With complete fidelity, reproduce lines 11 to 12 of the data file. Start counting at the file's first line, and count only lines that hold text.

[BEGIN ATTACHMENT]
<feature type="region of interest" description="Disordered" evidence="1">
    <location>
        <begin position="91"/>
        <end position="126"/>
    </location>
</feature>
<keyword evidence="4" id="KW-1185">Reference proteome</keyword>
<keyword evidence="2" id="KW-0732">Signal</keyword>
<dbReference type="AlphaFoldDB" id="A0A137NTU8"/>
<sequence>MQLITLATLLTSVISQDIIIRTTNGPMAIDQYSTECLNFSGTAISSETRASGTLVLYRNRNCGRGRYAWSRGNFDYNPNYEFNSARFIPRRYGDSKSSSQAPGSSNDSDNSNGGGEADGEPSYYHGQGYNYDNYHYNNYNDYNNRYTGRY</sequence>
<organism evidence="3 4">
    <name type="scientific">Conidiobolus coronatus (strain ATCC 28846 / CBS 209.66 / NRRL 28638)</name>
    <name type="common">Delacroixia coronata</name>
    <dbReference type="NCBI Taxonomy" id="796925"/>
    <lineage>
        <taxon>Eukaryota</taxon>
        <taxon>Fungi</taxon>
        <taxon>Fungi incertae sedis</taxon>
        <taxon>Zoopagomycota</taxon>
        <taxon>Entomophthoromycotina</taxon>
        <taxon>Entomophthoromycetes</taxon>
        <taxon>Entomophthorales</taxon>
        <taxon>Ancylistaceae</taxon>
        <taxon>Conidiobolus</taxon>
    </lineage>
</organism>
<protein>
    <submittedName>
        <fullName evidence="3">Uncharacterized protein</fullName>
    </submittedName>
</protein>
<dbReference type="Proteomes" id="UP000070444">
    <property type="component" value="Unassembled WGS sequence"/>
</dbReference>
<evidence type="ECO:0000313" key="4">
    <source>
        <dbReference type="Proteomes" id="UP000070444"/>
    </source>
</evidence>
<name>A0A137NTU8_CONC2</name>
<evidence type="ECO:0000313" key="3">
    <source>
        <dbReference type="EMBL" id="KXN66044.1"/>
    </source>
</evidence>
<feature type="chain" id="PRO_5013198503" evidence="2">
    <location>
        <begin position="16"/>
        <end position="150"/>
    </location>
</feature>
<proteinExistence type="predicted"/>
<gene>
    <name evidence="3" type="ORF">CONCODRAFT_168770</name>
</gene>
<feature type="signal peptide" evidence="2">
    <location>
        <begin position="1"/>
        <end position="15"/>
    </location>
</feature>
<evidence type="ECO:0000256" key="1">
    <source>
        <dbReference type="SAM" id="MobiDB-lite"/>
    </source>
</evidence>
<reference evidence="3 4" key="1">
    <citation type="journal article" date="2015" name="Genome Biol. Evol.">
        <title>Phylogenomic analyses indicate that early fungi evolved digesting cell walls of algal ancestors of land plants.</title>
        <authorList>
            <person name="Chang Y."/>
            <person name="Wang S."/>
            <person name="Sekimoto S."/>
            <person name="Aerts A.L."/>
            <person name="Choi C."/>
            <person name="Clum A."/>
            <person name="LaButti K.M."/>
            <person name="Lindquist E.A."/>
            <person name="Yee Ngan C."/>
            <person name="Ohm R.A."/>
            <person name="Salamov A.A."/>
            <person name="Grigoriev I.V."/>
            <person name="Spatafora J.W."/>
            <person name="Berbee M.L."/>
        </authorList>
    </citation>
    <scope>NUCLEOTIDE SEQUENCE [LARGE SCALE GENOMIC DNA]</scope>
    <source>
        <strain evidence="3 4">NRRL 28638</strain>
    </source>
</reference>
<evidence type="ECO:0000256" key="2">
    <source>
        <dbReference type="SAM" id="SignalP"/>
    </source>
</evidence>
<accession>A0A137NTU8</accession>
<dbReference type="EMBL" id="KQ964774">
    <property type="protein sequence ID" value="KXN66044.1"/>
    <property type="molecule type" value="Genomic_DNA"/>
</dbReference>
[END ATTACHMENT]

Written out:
<organism evidence="3 4">
    <name type="scientific">Conidiobolus coronatus (strain ATCC 28846 / CBS 209.66 / NRRL 28638)</name>